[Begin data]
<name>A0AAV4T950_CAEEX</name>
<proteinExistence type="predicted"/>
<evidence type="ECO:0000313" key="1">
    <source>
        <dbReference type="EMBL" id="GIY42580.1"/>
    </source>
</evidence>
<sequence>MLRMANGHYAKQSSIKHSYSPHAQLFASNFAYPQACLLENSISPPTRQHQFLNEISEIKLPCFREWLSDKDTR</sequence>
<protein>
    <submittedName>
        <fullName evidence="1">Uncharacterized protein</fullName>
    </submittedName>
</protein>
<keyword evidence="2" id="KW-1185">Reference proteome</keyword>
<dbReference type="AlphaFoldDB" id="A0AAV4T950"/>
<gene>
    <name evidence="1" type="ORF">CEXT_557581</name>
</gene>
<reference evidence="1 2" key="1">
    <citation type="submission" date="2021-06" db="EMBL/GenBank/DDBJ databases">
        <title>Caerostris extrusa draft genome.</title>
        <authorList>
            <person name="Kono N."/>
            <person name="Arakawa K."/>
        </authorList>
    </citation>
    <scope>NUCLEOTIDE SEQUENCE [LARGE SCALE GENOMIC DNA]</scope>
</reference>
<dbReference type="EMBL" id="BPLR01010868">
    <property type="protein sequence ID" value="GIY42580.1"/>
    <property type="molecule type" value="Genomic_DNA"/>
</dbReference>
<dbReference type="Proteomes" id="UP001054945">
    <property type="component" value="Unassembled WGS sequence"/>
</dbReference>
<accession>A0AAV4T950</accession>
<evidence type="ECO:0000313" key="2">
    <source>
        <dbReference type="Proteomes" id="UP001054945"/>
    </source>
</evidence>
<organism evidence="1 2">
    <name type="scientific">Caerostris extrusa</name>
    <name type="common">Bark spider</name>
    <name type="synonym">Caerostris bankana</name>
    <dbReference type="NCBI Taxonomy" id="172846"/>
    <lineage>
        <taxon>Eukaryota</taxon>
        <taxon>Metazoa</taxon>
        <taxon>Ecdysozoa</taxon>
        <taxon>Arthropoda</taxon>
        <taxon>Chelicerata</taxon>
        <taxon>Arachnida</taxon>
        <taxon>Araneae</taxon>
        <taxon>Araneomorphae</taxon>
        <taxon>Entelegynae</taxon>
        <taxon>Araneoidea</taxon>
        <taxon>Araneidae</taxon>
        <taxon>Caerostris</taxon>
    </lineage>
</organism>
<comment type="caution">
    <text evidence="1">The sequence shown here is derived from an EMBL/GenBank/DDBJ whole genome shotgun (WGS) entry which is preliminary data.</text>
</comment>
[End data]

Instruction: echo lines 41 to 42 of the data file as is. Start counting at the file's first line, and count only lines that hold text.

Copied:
</evidence>
<organism evidence="1 2">